You have to separate the artist from the work, but I believe these attitudes speak to Snyder's state of mind as a storyteller. There's no place in the world for Jimmy Olsen in Snyder's "big pantheon of characters" because there's no place in his story for mere mortals who lack the commitment to develop a god-like physique. Every heroic aspect that Superman and Batman display in BvS is expressed through a feat of athleticism. Neither of them seem to have an ounce of emotional maturity or a clearly defined ethic. Even when they confront each other ideologically, the only thing they can think to do is have a fist fight.

And that's where I wonder if body image in general is the problem. Superman doesn't have to have muscles. He doesn't work out, his powers come from the solar radiation emanating from our yellow sun. He'd be exactly the same hero if he looked like this...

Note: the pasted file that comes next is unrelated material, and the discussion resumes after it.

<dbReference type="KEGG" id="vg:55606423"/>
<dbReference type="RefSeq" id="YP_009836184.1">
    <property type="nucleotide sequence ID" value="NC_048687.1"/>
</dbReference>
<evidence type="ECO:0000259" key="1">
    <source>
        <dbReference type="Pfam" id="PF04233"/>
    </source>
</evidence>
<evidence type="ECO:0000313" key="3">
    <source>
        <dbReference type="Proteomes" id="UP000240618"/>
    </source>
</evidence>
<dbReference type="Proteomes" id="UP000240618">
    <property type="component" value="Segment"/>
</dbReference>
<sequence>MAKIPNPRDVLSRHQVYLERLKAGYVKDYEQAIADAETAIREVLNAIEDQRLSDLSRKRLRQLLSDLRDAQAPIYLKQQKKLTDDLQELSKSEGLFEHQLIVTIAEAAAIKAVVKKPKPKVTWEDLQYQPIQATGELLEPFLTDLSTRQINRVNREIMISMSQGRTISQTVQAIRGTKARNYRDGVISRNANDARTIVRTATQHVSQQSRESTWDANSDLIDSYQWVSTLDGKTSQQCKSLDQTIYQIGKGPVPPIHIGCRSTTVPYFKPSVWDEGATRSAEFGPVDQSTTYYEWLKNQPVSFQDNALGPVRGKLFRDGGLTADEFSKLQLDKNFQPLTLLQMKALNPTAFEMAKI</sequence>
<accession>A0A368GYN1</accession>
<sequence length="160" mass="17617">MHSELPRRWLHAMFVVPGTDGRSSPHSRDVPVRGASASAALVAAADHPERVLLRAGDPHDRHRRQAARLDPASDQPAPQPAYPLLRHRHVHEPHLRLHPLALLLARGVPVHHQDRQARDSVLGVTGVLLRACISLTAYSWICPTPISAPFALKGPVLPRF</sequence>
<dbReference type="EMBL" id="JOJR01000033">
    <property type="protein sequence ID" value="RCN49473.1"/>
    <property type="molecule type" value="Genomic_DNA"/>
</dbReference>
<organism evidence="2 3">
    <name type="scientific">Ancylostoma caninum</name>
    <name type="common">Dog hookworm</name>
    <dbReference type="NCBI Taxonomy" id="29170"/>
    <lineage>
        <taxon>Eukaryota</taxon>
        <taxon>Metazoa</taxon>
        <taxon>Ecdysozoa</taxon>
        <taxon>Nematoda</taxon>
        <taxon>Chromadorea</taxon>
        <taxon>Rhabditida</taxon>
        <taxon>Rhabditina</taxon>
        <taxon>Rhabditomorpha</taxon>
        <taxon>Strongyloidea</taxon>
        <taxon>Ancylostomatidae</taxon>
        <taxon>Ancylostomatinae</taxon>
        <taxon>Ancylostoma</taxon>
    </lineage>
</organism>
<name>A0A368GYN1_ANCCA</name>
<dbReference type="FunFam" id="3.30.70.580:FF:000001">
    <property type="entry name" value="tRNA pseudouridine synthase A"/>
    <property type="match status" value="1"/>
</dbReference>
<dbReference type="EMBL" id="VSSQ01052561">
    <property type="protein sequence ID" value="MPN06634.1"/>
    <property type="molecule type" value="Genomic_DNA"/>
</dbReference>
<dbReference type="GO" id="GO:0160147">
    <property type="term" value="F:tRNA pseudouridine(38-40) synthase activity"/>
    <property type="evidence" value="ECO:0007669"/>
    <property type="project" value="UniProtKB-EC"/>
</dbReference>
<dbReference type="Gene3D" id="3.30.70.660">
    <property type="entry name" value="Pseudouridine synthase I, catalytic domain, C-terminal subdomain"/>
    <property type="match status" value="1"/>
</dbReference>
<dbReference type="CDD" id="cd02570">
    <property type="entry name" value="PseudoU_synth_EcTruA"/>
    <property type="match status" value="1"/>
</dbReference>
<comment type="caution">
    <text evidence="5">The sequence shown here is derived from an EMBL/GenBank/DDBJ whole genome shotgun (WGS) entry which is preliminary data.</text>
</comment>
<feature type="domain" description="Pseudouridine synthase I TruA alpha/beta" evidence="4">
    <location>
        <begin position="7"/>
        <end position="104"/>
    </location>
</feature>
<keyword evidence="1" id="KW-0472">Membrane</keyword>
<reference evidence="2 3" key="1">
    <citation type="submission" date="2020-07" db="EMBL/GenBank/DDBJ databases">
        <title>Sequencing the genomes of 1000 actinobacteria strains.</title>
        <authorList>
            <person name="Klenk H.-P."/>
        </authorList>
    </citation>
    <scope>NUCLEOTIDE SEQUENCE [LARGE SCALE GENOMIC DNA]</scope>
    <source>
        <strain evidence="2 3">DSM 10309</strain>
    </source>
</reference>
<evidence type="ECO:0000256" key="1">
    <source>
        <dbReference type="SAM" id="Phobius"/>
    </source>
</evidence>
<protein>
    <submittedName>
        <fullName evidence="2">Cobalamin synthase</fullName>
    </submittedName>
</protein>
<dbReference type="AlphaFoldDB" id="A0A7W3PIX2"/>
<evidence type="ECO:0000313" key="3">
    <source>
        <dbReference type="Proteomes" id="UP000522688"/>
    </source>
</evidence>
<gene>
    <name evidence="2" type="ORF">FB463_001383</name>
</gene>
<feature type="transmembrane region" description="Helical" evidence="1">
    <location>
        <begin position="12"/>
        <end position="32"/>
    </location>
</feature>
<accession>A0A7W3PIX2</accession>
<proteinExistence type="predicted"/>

Although his power to get through doorways might be a bit compromised.

The superhero aesthetic is athletic perfection for men and sexual contortion for women. Some of the same fans who balked at Zack Snyder's approach to Superman were questioning if Gal Godot were voluptuous enough to play Wonder Woman. I have to admit that when I first heard that Zack Snyder wanted to give Superman a villain he could go toe-to-toe with in Man of Steel I was on board, because I was sick of seeing Superman get outwitted by Lex Luthor in real estate scams that required a horrific amount of mass destruction. I loved Watchmen and I think Zack Snyder is a great director, so maybe this GYM JONES business has just been building to a head until it just reached a critical mass in Batman v Superman. Maybe giving Snyder free rein to craft an entire superhero cinematic universe was overestimating his creative vision. Cinematic Universes are a relatively new idea and so far the only people getting them right are the folks at Disney. And believe me, there is no single creative force driving the Marvel Cinematic Universe or the ever-expanding STAR WARS franchise. It takes a lot of planning and collaboration to create something of that magnitude, and DC's just gotten off to a bad start.